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Simulated Rain Forest Not Needed Anywhere in Iowa

Scot Christiansen

The Gazette

December 8, 2005

[Note: This material is copyright by The Gazette, and is reproduced here as a matter of "fair use" for non-commercial, educational purposes only. Any other use may require the prior approval of The Gazette.]

    I encourage everybody involved to stop and reconsider whether the ‘‘rain forest’’ project is worth the effort, for Coralville, Dubuque, or anyplace else in Iowa.

    How will anybody dig up rain forest trees (200 or more feet tall), transport them to Iowa, and plant them? How many will survive?

    Ted Townsend has told me that they would actually use ‘‘simulated trees’’ — made of concrete and plastic and cleverly designed to look just like the real thing. One important feature of the tropics is that there is little seasonal variation in the length of days and nights. Will tropical plants and animals — that are exquisitely adapted to their tropical home — thrive when placed in a temperate environment where day and night lengths have wide seasonal variations?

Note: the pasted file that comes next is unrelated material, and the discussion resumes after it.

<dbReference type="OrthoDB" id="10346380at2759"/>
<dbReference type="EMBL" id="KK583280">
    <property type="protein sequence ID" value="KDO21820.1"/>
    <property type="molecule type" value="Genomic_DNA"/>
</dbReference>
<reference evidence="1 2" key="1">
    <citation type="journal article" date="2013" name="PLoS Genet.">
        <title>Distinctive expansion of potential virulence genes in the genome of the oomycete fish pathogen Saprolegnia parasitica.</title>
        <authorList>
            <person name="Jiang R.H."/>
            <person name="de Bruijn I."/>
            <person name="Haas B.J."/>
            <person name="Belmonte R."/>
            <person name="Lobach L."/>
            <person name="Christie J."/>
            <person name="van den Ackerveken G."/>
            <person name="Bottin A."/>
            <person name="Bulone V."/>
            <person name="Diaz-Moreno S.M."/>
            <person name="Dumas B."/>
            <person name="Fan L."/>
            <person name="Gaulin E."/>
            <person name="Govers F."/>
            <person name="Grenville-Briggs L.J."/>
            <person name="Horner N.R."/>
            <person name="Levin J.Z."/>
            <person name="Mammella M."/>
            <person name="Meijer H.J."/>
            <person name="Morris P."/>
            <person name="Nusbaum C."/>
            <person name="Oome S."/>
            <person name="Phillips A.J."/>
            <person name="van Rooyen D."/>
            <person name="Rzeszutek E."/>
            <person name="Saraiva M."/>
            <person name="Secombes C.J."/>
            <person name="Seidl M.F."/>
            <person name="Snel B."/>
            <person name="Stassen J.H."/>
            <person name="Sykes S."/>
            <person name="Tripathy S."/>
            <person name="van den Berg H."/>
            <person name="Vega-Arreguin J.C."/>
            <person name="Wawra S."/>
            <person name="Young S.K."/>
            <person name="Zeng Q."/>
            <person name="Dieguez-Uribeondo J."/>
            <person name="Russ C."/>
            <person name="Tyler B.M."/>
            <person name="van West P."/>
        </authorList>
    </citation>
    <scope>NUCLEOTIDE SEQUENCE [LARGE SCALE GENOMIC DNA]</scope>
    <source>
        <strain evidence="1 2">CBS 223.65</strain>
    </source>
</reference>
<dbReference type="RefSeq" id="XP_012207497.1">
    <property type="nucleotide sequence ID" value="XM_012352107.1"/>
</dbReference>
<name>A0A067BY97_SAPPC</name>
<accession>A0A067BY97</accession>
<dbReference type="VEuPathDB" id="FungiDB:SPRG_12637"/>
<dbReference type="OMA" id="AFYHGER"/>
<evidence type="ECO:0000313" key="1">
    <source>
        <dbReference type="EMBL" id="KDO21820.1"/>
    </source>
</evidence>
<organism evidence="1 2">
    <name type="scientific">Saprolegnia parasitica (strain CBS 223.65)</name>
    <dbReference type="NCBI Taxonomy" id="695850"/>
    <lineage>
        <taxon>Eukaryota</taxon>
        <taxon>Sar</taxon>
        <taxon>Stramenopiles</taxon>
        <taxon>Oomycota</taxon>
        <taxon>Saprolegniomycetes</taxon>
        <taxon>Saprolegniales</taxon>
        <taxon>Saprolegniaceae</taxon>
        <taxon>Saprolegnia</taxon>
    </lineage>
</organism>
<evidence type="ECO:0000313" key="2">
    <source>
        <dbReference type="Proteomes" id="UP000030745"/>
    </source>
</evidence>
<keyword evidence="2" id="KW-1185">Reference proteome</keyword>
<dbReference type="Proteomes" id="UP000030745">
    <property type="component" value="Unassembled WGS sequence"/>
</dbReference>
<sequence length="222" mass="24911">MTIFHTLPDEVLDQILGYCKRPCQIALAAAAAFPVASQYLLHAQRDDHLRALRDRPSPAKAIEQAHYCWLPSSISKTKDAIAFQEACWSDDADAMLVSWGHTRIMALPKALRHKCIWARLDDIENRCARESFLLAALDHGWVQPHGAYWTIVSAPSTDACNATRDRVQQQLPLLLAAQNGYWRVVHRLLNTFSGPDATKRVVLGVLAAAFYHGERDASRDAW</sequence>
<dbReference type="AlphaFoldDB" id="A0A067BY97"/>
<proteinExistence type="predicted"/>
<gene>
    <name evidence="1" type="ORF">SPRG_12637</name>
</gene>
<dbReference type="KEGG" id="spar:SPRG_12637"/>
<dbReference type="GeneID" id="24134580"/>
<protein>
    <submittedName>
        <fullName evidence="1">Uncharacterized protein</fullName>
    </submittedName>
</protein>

In many rain forest soils, nitrogen is extremely scarce. This feature dictates plant growth and many plant/animal relationships. Nitrogen rich Iowa soil grows corn, but not rain forests.

    Also, to carry out their natural life cycle, many creatures in rain forests need an area 10, or 100, or even 1,000 times the five-acre size of the proposed rain forest.

    There is no way a five-acre domed attraction in Iowa can function as a rain forest. It’s ecosystem will not be selfsustaining, nor will it support the complex relationships between plants and animals that characterize a rain forest. Poorly-informed people may think they’re paying for a rain forest, but it will be a simulated rain forest, like you’d see in a zoo or a museum — only bigger and more expensive.

Teaching students, residents, and visitors to appreciate the many beautiful and interesting natural features we already have in our state would be a far better investment.

We don’t need a rain forest.

Scot Christiansen